A teardrop in the ocean, Sri Lanka is known for many things, like its tea, and for us South East Asians, its cricket. However, one of the last things to be expected is the amazing diversity of its people.
The mix of ethnicities and different types of faces encountered, speaks of a country that was colonised by the Portuguese, the Dutch a.k.a. the Burghers, (those that look like Jackeline Fernandez!), the British, people from neighbouring South India, the Memons from Sindh in Pakistan, and the Moors who had travelled from Morocco/Spain, via Kerala!
I chose Polonnaruwa and Sigiriya, two UNESCO World Heritage Sites as my chance to travel outside Colombo and experience Sri Lanka’s archaeological heritage. The two cities are under the Cultural Triangle of Dambulla, Polonnaruwa, and Anuradhapura.
Polonnaruwa was the second most important city of ancient Ceylon (Sri Lanka’s old, pre-colonised name) while Anuradhapura was the first capital.
I caught my 5:30AM train to Katunayake at the Colombo Fort train station, from where I was supposed to catch a bus to Dambulla.
Sri Lankan railways have changed little from the times of the British colonial era and the basic interiors were the perfect setting to enjoy the supremely lush exteriors we whizzed past. I joined two other Germans who were equally lost for a ride to Dambulla, but we could not have managed without the help of the locals who helped us navigate through the craziness of the bus stations, amidst the heavy October downpour.
From the main town centre of Dambulla, Polonnaruwa is about an hour’s bus drive and the museum complex is a great place to get an idea of what to see in the archaeological site, and also buy your tickets.
Make sure to get the cheaper SAARC tickets, but if you forget to bring your passport, then be prepared to pay double on a foreign ticket! These can be as high as LKR 5000!
On the way out of the museum, watch out for the taxi driver’s syndicate trying to swindle you into paying an exorbitant amount to take you around, but in any case, you can hire bicycles there, or a tuktuk from the main road, as walking around the sites might take too long.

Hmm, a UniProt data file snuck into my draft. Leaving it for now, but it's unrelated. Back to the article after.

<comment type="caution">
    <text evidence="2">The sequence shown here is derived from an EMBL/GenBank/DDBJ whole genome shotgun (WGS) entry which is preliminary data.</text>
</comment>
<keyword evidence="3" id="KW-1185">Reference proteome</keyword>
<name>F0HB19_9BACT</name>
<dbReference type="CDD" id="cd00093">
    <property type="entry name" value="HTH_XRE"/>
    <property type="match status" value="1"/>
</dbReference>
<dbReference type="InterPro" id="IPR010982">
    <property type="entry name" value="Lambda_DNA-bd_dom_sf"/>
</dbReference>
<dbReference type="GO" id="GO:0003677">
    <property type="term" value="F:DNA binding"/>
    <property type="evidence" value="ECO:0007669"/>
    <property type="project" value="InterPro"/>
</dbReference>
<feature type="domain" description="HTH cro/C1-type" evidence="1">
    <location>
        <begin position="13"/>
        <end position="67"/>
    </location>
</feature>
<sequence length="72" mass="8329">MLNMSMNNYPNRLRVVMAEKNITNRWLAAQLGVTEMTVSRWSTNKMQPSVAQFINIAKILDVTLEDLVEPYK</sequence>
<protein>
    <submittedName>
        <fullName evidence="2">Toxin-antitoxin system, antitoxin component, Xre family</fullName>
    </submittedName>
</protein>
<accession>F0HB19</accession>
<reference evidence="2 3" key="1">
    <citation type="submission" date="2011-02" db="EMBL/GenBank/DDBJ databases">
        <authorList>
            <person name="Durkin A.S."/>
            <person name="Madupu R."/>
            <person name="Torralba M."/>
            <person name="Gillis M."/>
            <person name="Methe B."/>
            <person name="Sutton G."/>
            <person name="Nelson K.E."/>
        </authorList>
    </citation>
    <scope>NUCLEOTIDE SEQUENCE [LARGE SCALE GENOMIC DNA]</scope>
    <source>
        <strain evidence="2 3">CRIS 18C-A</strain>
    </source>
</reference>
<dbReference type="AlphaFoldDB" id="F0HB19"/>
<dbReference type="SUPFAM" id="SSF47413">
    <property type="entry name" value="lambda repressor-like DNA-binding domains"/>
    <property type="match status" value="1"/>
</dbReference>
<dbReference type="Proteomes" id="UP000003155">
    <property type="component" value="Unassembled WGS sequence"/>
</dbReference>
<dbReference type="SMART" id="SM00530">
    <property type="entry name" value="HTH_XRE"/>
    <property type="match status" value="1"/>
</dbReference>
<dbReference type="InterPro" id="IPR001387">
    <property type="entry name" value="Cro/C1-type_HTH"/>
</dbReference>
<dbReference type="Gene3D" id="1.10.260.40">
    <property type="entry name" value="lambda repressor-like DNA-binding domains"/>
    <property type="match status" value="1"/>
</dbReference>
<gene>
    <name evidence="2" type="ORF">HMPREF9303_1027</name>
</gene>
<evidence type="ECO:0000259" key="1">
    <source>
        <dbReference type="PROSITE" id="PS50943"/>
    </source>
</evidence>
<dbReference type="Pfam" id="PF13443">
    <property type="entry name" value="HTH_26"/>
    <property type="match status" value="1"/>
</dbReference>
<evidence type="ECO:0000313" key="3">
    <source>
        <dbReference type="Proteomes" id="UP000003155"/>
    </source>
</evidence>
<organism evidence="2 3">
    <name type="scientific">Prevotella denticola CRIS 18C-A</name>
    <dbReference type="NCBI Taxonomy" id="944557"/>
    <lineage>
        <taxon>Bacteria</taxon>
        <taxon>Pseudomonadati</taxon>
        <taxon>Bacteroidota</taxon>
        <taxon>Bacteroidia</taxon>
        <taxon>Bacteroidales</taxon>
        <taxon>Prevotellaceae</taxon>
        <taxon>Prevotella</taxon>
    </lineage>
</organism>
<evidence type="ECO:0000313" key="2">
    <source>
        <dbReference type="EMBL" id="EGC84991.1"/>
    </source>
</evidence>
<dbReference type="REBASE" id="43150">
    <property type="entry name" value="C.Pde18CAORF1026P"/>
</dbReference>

The city of Polonnaruwa served as the capital from 11th to 13th century (CE), and contained a citadel (inner city) and an outer city. The citadel had the king’s palace as well as administration buildings. The outer city contains religious shrines, with the main shrine being the Sacred Quadrangle.
The Parakramabahu Palace is thought o have been seven stories high, but today, you can see the large holes in the walls, which probably held large wooden beams. The sacred quadrangle, with its dour temples, requires a dress code of covered legs and arms and taking your shoes off, as it is considered very offensive to turn and walk off from a Buddha statue, since one should never show their backside to the Buddha.
I walked around, soaking in the artwork of the carved stones, cradling my shoes and ignoring my burning soles as the stone slabs were scorching hot under the sun. At the entrance of each enclosure in the sacred zone, the moonstone, with its two guard stones, depicts the entrance where this exquisitely carved stone semi-circle, acts like a welcome mat. The best feature is that no two animals engraved resemble each other…
The next morning, I woke up at 4AM and after a 45 minute motorbike ride that left me teary eyed and nursing a head-cold, I was shocked at the prospect of having to climb the most wet and slippery, super high and dark set of stairs. They were also built for people twice my size, and just as my asthma was about to surface with a full-blown attack, we reached the summit, and all was forgiven, for there lay a statue of the incumbent Buddha, with an absolutely spectacular view of the valley beneath.
The rock formations jutting out from the carpets of green, and the resting Buddha leant an instant peace to my weary mind. This was Pidurangala Royal Cave, built by Kashyapa in 5 CE.
I gently picked my way back down and headed off to one of Sri Lanka’s most famous archaeological sites, the Sigiriya Lion Fortress. A UNESCO World Heritage Site, this 1400-year-old fortress with a moat and a palace, that had the head of a lion at the top of its 200-metre-high rocky summit, has steep stairs that are definitely not recommended for people with vertigo!